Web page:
Visual Effects (VFX) in Filmmaking

Created on : October 26, 2023 18:48 | Last updated on : January 19, 2024 12:56


Visual effects (VFX) in Filmmaking refers to imagery that is produced, altered, or improved for any motion picture or other media that isn't shot in real time. In order to create environments that seem realistic for the context, visual effects frequently integrate real footage with this manipulated imagery. These artificial environments are either unreal worlds or ones that are too dangerous to shoot in. To achieve this, they use specialized VFX software and computer-generated imagery (CGI).


Visual Effects or VFX is the process by which imagery is created or manipulated outside the context of a Live-Action Shot in filmmaking and Video Production. The integration of Live-Action Footage is to create realistic imagery is called VFX.

VFX involves the integration of live-action footage (which may include in-camera special effects) and generated-imagery (digital or optics, animals or creatures) which look realistic, but would be dangerous, expensive, impractical, time-consuming or impossible to capture on film. Visual effects in filmmaking using computer-generated imagery (CGI) have more recently become accessible to the independent filmmaker with the introduction of affordable and relatively easy-to-use animation and compositing software.

In 1857, Oscar Rejlander created the World's First Special Effects Image by combining different sections of 32 negatives into a single image, making a montaged combination print. In 1895, Alfred Clark created what is commonly accepted as the first-ever motion picture special effect

Types of Visual Effects

Special effects:

Special effects (often abbreviated as SFX, SPFX, F/X or simply FX are illusions or visual tricks used in the theatre, film, television, video game and simulator industries to simulate the imagined events in a story or virtual world. Special effects are traditionally divided into the categories of mechanical effects and optical effects. With the emergence of digital filmmaking a distinction between special effects and visual effects has grown, with the latter referring to digital film post production while "special effects" referring to mechanical and optical effects. Mechanical effects (also called practical or physical effects) are usually accomplished during the Live-Action Shooting. This includes the use of mechanized props, scenery, scale models, animatronics, pyrotechnics and atmospheric effects: creating physical wind, rain, fog, snow, clouds, making a car appear to drive by itself and blowing up a building, etc. Mechanical effects in fil are also often incorporated into set design and makeup.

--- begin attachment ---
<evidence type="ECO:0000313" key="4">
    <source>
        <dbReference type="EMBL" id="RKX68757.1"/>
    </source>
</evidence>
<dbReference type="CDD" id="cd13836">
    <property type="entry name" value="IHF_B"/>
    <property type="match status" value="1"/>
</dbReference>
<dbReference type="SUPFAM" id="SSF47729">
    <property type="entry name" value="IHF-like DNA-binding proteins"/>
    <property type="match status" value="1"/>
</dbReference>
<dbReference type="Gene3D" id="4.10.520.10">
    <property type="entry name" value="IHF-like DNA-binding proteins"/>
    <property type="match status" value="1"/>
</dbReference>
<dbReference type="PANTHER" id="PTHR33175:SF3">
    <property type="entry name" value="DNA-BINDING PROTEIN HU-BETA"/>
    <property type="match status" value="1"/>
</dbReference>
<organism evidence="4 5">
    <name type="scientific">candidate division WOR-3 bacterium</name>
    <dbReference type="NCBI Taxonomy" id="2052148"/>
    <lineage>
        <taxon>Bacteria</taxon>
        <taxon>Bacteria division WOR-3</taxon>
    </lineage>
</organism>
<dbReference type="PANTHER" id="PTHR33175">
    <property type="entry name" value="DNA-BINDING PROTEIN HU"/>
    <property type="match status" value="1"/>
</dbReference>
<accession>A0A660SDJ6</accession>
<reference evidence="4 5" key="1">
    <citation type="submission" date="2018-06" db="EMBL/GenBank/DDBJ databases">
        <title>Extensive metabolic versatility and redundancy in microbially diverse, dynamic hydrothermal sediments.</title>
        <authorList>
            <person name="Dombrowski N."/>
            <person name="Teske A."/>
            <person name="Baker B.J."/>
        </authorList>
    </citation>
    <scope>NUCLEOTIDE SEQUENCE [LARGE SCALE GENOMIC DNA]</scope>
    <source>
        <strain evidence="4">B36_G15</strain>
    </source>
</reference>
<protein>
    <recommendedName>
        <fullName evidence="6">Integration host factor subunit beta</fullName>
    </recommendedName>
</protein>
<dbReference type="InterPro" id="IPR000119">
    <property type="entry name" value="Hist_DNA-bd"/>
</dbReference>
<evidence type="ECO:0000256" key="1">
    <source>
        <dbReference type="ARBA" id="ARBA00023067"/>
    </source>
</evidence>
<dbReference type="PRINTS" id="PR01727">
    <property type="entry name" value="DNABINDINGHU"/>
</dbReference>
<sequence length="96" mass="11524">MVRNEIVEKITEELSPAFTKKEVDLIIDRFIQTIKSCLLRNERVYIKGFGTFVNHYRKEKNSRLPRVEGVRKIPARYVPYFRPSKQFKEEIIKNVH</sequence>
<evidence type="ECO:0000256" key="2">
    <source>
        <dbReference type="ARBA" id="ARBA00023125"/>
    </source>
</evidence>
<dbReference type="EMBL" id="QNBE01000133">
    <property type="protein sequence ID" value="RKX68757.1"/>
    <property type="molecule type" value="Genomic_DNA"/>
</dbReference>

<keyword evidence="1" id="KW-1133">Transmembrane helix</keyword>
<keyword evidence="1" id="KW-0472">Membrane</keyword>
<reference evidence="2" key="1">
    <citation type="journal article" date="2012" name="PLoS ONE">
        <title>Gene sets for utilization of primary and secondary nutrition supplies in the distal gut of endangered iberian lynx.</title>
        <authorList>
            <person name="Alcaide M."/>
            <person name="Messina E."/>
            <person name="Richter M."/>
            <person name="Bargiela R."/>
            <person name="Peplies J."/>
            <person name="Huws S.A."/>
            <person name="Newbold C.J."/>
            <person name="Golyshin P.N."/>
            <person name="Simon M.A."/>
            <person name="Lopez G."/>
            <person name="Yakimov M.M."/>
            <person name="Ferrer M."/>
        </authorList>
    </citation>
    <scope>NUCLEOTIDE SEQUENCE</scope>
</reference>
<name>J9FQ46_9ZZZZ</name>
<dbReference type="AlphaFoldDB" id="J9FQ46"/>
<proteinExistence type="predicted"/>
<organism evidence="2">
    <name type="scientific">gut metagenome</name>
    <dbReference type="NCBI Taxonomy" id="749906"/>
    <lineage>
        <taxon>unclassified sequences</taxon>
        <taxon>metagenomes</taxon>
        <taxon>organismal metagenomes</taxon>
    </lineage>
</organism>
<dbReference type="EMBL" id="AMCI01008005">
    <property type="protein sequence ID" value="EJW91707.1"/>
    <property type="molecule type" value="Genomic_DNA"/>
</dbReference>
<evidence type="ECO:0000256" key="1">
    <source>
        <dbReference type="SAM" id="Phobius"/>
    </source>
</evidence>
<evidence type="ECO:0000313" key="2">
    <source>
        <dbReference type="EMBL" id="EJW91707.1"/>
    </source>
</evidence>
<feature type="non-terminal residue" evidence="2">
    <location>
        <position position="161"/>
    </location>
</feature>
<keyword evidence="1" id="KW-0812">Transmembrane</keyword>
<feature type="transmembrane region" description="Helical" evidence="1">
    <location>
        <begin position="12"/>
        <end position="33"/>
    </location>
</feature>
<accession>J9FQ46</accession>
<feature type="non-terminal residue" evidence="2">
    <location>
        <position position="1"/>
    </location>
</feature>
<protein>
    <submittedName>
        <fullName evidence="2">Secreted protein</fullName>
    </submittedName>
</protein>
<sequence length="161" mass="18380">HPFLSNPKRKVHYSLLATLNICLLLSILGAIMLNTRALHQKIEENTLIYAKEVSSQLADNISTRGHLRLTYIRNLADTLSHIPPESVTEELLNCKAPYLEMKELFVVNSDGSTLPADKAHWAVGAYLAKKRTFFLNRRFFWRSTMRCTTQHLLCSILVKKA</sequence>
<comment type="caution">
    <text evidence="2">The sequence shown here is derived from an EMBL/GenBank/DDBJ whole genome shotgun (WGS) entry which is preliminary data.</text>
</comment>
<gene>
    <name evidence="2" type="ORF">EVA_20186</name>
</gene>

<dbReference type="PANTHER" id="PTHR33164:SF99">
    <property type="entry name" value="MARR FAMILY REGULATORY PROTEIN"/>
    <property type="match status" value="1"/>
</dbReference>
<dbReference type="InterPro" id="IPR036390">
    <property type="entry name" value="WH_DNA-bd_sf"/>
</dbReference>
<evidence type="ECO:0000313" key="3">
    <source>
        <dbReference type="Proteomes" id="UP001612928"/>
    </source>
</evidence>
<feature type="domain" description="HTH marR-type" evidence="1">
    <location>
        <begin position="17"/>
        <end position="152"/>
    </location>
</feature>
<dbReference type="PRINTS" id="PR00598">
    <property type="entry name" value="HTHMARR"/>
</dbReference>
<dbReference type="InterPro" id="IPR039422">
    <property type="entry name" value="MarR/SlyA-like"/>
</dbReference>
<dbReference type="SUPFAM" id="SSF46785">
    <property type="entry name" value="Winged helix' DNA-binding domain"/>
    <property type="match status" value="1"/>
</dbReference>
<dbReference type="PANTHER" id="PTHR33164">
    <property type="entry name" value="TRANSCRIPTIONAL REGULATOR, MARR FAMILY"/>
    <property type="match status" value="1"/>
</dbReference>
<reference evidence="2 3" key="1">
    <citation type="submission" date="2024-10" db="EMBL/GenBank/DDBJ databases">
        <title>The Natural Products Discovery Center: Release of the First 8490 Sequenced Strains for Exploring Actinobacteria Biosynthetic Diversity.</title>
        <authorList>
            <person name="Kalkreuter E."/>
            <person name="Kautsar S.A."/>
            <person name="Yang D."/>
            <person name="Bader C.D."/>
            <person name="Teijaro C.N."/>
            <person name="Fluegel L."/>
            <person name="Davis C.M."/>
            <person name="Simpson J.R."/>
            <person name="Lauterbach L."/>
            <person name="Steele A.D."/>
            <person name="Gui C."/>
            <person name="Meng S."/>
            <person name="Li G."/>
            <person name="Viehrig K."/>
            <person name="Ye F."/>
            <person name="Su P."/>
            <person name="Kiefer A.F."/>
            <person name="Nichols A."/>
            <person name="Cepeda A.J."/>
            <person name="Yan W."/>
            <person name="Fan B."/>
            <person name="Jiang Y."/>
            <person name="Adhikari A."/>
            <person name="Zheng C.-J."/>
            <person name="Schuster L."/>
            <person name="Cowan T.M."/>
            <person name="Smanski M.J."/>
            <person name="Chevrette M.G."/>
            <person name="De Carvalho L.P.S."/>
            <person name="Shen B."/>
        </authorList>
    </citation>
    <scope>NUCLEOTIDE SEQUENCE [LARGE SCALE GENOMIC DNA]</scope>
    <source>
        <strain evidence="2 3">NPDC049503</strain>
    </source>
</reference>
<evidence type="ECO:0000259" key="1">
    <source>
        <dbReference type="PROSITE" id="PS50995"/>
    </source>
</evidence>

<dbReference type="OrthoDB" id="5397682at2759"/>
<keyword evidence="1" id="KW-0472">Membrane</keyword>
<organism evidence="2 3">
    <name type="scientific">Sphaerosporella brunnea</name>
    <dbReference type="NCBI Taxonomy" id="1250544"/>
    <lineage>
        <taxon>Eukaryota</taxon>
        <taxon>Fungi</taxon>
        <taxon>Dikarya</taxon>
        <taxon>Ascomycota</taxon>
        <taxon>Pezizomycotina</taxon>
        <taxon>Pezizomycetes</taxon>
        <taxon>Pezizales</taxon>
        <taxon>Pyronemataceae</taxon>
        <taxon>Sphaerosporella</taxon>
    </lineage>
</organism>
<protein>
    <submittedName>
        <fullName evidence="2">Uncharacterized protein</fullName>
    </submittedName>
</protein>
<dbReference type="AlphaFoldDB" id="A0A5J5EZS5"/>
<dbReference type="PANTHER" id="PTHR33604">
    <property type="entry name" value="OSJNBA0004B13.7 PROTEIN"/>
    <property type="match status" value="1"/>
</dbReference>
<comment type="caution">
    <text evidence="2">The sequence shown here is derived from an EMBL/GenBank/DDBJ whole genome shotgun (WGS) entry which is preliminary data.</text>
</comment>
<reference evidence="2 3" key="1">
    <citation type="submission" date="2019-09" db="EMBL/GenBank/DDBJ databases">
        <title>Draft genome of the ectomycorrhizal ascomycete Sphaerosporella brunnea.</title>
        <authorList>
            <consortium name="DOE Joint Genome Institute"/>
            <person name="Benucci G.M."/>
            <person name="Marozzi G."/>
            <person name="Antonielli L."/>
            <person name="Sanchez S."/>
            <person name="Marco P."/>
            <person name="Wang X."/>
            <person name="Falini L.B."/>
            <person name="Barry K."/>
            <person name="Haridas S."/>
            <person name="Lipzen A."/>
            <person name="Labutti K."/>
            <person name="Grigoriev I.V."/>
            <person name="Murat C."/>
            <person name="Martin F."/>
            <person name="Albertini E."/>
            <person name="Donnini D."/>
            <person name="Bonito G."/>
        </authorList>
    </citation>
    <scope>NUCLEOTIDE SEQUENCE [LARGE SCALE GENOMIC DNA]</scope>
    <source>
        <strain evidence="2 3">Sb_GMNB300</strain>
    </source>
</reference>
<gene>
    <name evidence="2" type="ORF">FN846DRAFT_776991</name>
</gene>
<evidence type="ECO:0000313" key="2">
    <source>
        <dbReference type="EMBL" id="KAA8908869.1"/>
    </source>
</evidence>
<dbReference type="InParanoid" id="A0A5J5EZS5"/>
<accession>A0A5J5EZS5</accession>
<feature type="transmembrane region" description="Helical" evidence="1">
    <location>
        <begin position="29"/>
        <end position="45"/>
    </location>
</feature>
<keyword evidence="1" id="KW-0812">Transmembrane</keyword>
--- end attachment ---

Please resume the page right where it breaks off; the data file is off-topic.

Motion capture:

Motion Capture sometimes referred as mo-cap or mocap, for short is the process of recording the movement of objects or people. It is used in military, entertainment, sports, medical applications, and for validation of computer vision and robotics. In filmmaking and video game development, it refers to recording actions of human actors, and using that information to animate digital character models in 2-D or 3-D computer animation. When it includes face and fingers or captures subtle expressions, it is often referred to as performance capture. In many fields, motion capture is sometimes called Motion Tracking, but in filmmaking and games, motion tracking usually refers more to match moving.

Matte painting:

A Matte Painting is a painted representation of a landscape, set, or distant location that allows filmmakers to create the illusion of an environment that is not present at the filming location. Historically, matte painters and Film Technicians have used various techniques to combine a matte-painted image with Live-Action Footage. At its best, depending on the skill levels of the film artists and technicians, the effect is seamless and creates environments that would otherwise be impossible or expensive to film. In the scenes the painting part is static and movements are integrated on it.